There are new questions surrounding the crash of a Turbo Commander last week, in which six perished when the airplane slammed into the side of a cliff in the Superstition Mountain range just east of Phoenix. The accident has prompted pilots to rethink their approach to flying at night near high terrain. Our suggestion was that TAWS of some form should be a part of every such flight — a six-plus passenger seat turbine-powered aircraft, the Commander that crashed was required to have TAWS installed, but as details of the crash emerge, investigators will be challenged to understand why the terrain alerting utility failed to protect the flight from harm.
In an article in the Arizona Republic earlier this week, NTSB investigator Michael Huhn said there are a number of questions that remain to be answered, including who was piloting the Commander and how the recently redesigned Class B airspace to the east of Phoenix might have contributed.
In an earlier interview, Huhn had said the Commander had been flying level at 4,500 feet up until near the point that it hit the ridge about a hundred feet below the ridgeline approximately five minutes into the flight. A webcam captured the impact and subsequent fireball, and some viewers believe the video shows the airplane slowing and/or pulling up in a vain attempt to clear the terrain. Of course, exactly what happened those last few moments is still under investigation, and many of the details will likely remain unknown.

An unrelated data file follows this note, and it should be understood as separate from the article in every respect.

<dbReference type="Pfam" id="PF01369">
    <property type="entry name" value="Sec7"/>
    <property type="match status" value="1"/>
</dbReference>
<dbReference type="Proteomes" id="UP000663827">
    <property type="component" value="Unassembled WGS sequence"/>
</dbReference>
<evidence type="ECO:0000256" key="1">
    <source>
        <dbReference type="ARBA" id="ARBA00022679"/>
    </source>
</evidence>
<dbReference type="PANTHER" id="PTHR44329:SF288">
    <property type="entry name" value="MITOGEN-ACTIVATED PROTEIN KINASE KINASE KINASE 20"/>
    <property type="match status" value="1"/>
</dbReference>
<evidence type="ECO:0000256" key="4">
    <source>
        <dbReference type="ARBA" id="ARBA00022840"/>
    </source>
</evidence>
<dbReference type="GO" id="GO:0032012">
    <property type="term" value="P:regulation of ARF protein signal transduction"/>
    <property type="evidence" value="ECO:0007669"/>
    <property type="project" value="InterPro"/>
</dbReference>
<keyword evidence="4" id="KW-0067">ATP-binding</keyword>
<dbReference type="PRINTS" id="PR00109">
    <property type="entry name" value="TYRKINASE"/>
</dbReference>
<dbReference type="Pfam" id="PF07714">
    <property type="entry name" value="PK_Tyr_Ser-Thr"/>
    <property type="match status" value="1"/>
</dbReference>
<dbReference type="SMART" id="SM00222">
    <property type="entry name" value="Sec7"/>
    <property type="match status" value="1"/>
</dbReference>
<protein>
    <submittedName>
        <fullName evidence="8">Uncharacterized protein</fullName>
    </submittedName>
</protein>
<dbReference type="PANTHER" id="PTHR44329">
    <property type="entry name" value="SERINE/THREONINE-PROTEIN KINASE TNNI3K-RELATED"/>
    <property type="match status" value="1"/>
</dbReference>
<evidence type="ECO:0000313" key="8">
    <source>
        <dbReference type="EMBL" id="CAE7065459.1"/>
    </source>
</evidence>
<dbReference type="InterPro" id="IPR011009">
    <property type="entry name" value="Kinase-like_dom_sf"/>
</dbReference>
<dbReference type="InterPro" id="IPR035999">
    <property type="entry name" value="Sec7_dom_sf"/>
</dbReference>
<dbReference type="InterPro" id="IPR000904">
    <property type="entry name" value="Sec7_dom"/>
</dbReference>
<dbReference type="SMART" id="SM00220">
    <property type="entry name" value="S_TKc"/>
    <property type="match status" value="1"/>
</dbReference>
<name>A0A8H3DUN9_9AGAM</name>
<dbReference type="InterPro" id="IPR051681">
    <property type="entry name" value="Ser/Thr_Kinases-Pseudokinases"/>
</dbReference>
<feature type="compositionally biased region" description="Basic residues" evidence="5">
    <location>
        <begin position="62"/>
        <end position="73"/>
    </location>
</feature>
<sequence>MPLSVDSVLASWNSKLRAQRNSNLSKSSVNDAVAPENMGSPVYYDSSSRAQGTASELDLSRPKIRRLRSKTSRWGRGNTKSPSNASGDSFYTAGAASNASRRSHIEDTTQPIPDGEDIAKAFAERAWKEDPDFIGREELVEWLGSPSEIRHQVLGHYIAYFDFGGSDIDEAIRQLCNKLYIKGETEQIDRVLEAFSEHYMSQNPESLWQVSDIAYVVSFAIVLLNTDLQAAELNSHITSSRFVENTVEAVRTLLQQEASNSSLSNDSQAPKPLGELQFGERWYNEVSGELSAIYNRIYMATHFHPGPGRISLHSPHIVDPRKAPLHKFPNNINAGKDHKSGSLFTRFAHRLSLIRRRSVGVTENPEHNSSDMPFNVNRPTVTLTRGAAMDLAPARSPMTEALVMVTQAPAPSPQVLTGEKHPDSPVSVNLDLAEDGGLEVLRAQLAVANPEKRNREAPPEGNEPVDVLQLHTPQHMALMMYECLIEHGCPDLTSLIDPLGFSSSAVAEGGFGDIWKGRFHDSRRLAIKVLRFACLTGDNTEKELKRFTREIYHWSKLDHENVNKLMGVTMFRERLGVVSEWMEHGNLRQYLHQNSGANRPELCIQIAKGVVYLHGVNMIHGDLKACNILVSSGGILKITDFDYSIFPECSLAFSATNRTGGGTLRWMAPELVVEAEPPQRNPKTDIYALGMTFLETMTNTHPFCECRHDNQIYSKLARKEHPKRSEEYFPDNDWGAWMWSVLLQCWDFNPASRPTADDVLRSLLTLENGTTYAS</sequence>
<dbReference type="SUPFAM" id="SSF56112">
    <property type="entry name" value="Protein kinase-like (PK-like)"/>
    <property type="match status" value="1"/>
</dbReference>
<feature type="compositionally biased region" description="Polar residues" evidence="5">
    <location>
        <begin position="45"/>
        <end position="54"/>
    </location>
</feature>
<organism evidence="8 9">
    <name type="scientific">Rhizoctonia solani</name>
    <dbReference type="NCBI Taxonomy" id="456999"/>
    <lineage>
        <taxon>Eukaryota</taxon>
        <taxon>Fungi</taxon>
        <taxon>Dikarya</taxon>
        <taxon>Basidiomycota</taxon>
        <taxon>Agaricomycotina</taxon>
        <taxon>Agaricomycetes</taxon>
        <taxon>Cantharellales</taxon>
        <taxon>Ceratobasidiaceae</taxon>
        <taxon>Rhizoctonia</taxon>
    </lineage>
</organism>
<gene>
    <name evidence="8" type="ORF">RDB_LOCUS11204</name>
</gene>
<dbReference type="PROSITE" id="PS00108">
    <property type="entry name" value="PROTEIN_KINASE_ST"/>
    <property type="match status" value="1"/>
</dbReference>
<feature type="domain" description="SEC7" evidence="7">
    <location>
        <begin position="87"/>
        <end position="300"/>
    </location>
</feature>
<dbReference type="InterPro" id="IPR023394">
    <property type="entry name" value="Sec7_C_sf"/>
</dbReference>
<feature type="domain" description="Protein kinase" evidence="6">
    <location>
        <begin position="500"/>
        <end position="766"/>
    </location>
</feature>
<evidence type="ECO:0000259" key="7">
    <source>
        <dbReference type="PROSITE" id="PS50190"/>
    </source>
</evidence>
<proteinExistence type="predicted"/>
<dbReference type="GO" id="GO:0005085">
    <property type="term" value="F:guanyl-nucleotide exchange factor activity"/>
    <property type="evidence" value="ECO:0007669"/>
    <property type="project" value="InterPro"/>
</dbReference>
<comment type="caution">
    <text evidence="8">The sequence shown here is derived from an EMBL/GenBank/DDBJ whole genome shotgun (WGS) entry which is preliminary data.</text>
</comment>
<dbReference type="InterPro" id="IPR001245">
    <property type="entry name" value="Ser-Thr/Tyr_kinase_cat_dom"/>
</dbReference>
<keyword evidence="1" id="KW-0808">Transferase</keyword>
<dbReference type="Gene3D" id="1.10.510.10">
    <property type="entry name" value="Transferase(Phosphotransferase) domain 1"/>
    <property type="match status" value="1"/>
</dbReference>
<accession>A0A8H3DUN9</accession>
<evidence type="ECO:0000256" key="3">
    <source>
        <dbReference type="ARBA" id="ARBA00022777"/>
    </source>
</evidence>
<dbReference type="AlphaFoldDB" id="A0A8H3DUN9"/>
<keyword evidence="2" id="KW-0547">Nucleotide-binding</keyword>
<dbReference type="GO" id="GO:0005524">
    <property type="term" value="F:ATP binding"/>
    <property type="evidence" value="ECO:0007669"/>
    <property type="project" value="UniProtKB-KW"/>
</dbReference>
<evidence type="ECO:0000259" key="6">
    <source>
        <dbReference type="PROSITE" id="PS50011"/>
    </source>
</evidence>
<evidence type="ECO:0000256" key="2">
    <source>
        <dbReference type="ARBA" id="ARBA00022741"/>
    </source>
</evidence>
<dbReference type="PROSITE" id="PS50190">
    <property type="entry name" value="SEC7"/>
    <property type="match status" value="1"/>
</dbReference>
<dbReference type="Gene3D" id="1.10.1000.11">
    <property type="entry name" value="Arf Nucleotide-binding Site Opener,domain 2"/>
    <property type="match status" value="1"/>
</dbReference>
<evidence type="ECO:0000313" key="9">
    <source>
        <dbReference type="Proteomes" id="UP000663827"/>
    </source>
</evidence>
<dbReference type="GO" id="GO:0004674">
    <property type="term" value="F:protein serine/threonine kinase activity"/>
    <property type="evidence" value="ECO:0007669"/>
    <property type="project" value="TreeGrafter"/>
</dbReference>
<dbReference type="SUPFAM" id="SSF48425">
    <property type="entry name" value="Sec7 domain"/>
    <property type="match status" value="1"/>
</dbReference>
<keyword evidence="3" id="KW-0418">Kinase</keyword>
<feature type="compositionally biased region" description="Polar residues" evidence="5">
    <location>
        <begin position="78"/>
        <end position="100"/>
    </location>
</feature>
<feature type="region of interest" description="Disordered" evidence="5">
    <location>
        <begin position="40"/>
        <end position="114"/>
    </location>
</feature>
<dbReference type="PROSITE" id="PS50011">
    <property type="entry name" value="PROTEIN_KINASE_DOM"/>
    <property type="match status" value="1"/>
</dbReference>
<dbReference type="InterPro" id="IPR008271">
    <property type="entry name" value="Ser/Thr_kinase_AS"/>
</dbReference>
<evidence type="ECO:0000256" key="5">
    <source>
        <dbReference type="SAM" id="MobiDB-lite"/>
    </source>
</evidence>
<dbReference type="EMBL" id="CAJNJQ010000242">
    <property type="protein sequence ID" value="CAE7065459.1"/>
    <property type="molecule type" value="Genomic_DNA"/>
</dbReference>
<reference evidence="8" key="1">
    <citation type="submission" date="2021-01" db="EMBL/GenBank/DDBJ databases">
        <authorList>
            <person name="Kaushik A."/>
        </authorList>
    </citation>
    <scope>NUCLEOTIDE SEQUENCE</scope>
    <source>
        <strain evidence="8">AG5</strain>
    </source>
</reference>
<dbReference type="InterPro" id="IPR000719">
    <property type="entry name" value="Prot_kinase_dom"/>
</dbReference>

Hilton Software, developer of the iPad app WingX Pro sent Flying a recreation of the accident flight, with the disclaimer the NTSB has not released a track or altitude information for the flight yet. Still, we feel the video shows what the pilot might have been seeing had he been monitoring the company’s app. Hilton Goldstein, company founder and CEO, pointed out the obvious, that the video is speculative in nature, and we felt it important to repeat that, as well.